Having your new baby go through surgery, however “minor” in the eyes of the medical world, is always harrowing for the parents. Those who have written about this will almost always say it was their most traumatic time ever, and some continue to suffer post-traumatic stress.
Remember that this surgery almost always follows a period of your infant being sick and steadily losing condition, followed by what may be a deeply upsetting period of doctor visits, medical tests, specialist consultations, and typical hospital admission procedures – with baby’s condition steadily going downhill…
Remember also that doctors are human: far too many treat their fragile patients and parents poorly, and diagnosis is too often avoided or faulty, too often ending only at a near-terminal crisis. All this adds to the stress and strain.
Add to this that surgery for infant pyloric stenosis (“PS”) surgery is often promised to be a “quick fix”. Although many of these little patients do recover promptly and quickly more than catch up on their weight loss, other PS babies take months or even years to find their balance – and some few never do.
Add to this that many surgeons seem to regard their responsibilities as ending when they leave the operating room, and that many GPs simply don’t engage with parents who have a baby with a feeding problem.
What are the main problems parents may have to manage after PS surgery? Continue reading “Immediate hazards after Pyloric Stenosis”
Infant pyloric stenosis (“PS”) is not well-known in the general community. Even fewer (in fact, far less) people know anything about the adult form of PS.
The stories of adult PSers vary even more than those about the infant form of the condition. However, the basic cause is the same: high gastric acidity. And the symptoms are in general the same: Continue reading “Adult Pyloric Stenosis”
For almost two years I have been posting weekly about infant pyloric stenosis (“PS”) and I am grateful to the readers who have given me the valued feedback that they appreciate my solid research and lucid and careful writing.
WordPress (which hosts my blogsite) also gives me feedback, and it’s not surprising that the top number of searches here have been for information about the long-term effects of PS and the surgery for it. Using the Search box (top right on this page) will allow you to read all my blogs on this subject – but to overview and add to this material, please read on…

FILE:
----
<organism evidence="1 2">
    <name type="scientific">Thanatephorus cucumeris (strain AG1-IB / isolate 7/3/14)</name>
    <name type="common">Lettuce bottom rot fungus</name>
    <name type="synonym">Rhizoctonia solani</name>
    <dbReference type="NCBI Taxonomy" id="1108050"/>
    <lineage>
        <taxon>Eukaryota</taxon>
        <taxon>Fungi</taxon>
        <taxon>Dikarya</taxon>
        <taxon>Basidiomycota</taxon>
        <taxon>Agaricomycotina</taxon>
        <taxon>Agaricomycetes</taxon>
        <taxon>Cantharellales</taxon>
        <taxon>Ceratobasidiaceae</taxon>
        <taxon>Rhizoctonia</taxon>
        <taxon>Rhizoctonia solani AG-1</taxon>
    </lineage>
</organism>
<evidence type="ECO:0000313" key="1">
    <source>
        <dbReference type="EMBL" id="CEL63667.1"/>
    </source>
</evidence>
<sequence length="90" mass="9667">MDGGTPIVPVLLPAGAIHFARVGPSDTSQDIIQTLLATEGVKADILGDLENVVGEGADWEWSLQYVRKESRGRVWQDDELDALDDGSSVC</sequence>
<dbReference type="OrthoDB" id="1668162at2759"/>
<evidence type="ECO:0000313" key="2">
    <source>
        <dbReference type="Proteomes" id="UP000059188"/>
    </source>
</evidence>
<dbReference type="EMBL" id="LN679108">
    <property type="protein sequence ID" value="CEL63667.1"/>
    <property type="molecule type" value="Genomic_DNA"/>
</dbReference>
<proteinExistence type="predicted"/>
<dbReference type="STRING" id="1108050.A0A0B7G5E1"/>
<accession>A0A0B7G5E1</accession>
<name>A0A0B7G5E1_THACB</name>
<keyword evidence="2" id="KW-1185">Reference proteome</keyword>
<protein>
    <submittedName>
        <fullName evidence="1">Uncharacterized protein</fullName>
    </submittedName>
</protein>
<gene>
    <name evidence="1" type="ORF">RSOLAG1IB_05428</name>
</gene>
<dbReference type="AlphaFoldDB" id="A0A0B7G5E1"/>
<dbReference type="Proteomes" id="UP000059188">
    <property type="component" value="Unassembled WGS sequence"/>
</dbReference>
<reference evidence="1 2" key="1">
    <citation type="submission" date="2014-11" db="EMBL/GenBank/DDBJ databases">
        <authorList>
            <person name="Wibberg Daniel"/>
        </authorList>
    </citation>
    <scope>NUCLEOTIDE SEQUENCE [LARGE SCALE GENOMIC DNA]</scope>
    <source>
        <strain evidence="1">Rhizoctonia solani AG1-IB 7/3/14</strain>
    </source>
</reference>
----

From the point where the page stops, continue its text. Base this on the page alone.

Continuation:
The long-term effects of severe PS
Studies have shown that the severe malnutrition of a baby which is far too common before PS is diagnosed and treated can affect its memory and the development of its motor skills and coordination. A link with Continue reading “Infant pyloric stenosis – and its possible long-term effects”
I have a surgical scar on my stomach: how will this affect me during my pregnancy?
This reasonable and very understandable concern affects many people – and there are many women who very much want a child despite uncertainty caused by having had an abdominal operation.
Why should I, a male and not a professional medical worker, be writing about this?
Being male I am very hesitant to address this question – so here’s why I’m posting this… Continue reading “An abdominal scar and pregnancy”
When your baby had infant pyloric stenosis (“PS”), the surgery marked the end of a difficult time for you and your newborn treasure… Right?
If that’s true of you as parents or you as the baby, you belong to the truly blessed ones – at least in this respect!
Most doctors and websites tell the parents that there are no long-term problems after PS and its surgery (pyloromyotomy). Only a minority of the websites I have seen are a little more careful, assuring us that “most” babies will have no more problems. None go into detail about that “most”.
In 20 years of trawling the web I have yet to find Continue reading “Long-term hazards”
Readers of this post may well know what adhesions are, but just to be sure, let’s start at the very beginning…
What are adhesions?
Adhesions are bands and webs of tough, fibrous and inelastic scar tissue which develop after tissue damage resulting from injury, surgery, an internal infection, endometriosis, some chemotherapy, or radiation therapy. They can affect the functioning of muscles, joints, and ligaments, but cause most problems in the abdomen and chest where they can grow between our organs and the abdominal wall, or restrict the movement and work of our organs, causing pain and possibly restricting their function.
About 10% of all people develop adhesions naturally (without surgical or other damage), but it is estimated that they occur in over 90% of people who have abdominal or chest surgery – which means many of us! So we may be thankful that they cause significant problems for only a minority – but that’s small comfort if you belong to that minority.
These problems range from unsightly sunken scars and pain to life-threatening abdominal blockages. Adhesions cause 60 – 70% of small (upper) bowel obstructions in adults and can be the cause of chronic pelvic pain.
Some of us who have had infant surgery for infant pyloric stenosis, or for that matter any of a list of the diseases of the abdomen and chest may find that Continue reading “Scars that strangle”